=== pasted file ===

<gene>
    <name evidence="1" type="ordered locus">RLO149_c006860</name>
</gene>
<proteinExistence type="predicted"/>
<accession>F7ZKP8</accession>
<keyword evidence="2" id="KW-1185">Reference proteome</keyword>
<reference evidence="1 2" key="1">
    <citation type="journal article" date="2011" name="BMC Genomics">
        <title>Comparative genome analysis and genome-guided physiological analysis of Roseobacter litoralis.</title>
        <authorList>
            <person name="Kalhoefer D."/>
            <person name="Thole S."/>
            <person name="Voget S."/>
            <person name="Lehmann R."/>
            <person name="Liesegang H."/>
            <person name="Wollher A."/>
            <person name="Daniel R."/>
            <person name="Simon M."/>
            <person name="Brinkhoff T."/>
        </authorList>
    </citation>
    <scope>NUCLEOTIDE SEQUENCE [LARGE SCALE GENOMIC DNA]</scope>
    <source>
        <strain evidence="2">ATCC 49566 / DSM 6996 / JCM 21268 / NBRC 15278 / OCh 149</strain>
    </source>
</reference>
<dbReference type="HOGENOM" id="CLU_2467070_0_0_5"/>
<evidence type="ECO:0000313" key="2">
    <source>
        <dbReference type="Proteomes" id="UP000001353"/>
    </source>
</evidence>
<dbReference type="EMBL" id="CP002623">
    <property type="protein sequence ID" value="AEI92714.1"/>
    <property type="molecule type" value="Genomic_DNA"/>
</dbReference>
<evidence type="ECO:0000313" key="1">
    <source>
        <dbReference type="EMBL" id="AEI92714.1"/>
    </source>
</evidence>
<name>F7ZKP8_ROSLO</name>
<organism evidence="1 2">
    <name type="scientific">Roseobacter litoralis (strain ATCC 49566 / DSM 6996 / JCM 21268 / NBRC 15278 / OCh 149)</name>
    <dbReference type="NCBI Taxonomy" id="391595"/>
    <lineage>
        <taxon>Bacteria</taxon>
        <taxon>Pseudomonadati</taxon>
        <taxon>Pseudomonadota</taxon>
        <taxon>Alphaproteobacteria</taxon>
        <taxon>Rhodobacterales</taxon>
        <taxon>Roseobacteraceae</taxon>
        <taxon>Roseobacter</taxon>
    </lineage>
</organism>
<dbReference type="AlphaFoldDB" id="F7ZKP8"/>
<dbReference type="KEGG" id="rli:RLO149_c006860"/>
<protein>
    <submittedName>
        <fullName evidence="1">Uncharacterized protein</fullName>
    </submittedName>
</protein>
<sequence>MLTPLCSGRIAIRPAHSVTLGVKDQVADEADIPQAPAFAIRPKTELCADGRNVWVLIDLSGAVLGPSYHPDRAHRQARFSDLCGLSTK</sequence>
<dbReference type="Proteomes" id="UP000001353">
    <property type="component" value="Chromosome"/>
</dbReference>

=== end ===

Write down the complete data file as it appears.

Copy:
<gene>
    <name evidence="1" type="ordered locus">RLO149_c006860</name>
</gene>
<proteinExistence type="predicted"/>
<accession>F7ZKP8</accession>
<keyword evidence="2" id="KW-1185">Reference proteome</keyword>
<reference evidence="1 2" key="1">
    <citation type="journal article" date="2011" name="BMC Genomics">
        <title>Comparative genome analysis and genome-guided physiological analysis of Roseobacter litoralis.</title>
        <authorList>
            <person name="Kalhoefer D."/>
            <person name="Thole S."/>
            <person name="Voget S."/>
            <person name="Lehmann R."/>
            <person name="Liesegang H."/>
            <person name="Wollher A."/>
            <person name="Daniel R."/>
            <person name="Simon M."/>
            <person name="Brinkhoff T."/>
        </authorList>
    </citation>
    <scope>NUCLEOTIDE SEQUENCE [LARGE SCALE GENOMIC DNA]</scope>
    <source>
        <strain evidence="2">ATCC 49566 / DSM 6996 / JCM 21268 / NBRC 15278 / OCh 149</strain>
    </source>
</reference>
<dbReference type="HOGENOM" id="CLU_2467070_0_0_5"/>
<evidence type="ECO:0000313" key="2">
    <source>
        <dbReference type="Proteomes" id="UP000001353"/>
    </source>
</evidence>
<dbReference type="EMBL" id="CP002623">
    <property type="protein sequence ID" value="AEI92714.1"/>
    <property type="molecule type" value="Genomic_DNA"/>
</dbReference>
<evidence type="ECO:0000313" key="1">
    <source>
        <dbReference type="EMBL" id="AEI92714.1"/>
    </source>
</evidence>
<name>F7ZKP8_ROSLO</name>
<organism evidence="1 2">
    <name type="scientific">Roseobacter litoralis (strain ATCC 49566 / DSM 6996 / JCM 21268 / NBRC 15278 / OCh 149)</name>
    <dbReference type="NCBI Taxonomy" id="391595"/>
    <lineage>
        <taxon>Bacteria</taxon>
        <taxon>Pseudomonadati</taxon>
        <taxon>Pseudomonadota</taxon>
        <taxon>Alphaproteobacteria</taxon>
        <taxon>Rhodobacterales</taxon>
        <taxon>Roseobacteraceae</taxon>
        <taxon>Roseobacter</taxon>
    </lineage>
</organism>
<dbReference type="AlphaFoldDB" id="F7ZKP8"/>
<dbReference type="KEGG" id="rli:RLO149_c006860"/>
<protein>
    <submittedName>
        <fullName evidence="1">Uncharacterized protein</fullName>
    </submittedName>
</protein>
<sequence>MLTPLCSGRIAIRPAHSVTLGVKDQVADEADIPQAPAFAIRPKTELCADGRNVWVLIDLSGAVLGPSYHPDRAHRQARFSDLCGLSTK</sequence>
<dbReference type="Proteomes" id="UP000001353">
    <property type="component" value="Chromosome"/>
</dbReference>